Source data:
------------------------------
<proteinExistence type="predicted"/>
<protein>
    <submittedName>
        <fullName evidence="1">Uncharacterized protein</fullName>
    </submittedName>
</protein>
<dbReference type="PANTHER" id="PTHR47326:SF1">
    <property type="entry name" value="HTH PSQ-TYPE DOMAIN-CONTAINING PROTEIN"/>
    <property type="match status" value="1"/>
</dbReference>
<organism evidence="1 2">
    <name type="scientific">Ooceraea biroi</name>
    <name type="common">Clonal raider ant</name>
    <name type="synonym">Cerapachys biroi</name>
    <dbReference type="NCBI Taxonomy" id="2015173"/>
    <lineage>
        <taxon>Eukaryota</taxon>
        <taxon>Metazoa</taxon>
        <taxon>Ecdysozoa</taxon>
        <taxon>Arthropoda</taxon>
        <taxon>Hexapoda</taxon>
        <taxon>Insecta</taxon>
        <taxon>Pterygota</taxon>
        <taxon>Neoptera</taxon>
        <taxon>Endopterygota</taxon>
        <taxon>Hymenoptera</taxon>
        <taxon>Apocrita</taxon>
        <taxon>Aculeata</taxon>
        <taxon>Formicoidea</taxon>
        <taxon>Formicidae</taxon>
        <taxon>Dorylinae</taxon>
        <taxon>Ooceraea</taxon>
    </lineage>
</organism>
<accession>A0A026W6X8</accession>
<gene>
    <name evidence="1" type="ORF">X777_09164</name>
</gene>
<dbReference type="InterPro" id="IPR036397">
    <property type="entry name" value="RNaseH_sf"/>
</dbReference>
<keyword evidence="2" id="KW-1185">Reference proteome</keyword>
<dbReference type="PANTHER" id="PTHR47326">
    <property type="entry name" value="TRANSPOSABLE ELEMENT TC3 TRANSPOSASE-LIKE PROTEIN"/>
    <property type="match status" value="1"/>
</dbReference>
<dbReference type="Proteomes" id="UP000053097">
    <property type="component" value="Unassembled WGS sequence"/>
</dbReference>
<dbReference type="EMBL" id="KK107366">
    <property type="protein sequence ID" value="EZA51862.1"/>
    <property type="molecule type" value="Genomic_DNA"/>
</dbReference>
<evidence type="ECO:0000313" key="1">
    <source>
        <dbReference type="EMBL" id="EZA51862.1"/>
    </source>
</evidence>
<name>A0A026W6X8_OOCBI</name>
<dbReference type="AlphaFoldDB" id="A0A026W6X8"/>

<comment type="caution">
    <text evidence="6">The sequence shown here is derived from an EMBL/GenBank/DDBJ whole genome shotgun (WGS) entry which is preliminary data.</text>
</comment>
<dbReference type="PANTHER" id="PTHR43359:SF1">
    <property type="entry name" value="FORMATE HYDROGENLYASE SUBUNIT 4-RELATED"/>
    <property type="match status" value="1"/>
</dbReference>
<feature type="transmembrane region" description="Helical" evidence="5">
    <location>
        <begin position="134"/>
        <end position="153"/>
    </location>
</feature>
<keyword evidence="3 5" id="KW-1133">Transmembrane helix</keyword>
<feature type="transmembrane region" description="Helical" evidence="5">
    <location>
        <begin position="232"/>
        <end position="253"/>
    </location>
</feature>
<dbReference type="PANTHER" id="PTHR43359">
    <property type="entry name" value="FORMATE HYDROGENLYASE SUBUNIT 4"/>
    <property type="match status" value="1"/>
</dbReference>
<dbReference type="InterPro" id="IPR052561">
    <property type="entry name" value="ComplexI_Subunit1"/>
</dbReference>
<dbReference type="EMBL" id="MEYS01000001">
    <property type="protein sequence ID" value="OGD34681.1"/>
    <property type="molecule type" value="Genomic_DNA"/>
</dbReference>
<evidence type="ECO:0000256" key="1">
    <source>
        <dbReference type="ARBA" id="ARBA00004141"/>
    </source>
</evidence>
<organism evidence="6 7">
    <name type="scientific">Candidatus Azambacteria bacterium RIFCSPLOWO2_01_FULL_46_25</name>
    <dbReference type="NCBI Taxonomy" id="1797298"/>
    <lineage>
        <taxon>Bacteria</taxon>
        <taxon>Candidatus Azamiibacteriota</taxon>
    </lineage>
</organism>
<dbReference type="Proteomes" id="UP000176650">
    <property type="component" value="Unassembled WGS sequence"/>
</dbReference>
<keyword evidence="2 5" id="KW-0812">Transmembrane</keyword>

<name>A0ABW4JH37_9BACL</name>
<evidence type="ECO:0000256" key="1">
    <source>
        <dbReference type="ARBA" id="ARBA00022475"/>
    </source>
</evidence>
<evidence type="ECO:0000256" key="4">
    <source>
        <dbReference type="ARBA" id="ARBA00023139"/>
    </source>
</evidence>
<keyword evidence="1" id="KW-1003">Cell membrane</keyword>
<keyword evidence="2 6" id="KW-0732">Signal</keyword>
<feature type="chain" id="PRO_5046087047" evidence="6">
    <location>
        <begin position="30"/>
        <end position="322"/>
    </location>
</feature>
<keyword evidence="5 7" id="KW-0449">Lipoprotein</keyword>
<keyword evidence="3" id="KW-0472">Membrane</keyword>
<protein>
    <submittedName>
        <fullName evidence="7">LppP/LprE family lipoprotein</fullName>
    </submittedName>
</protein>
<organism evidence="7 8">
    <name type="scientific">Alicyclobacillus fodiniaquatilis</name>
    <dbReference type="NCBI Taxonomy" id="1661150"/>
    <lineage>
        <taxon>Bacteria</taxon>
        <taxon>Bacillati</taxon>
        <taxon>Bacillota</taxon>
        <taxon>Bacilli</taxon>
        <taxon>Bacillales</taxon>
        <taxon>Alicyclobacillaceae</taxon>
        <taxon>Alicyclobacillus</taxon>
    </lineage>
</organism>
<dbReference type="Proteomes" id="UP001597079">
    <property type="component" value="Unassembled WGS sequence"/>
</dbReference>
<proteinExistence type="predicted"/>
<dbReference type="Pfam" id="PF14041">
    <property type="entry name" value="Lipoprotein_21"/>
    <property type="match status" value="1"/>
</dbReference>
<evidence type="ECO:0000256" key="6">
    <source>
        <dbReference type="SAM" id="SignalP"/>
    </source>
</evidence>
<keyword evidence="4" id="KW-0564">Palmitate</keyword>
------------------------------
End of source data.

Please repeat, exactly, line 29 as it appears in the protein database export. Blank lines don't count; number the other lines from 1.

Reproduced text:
        <taxon>Formicoidea</taxon>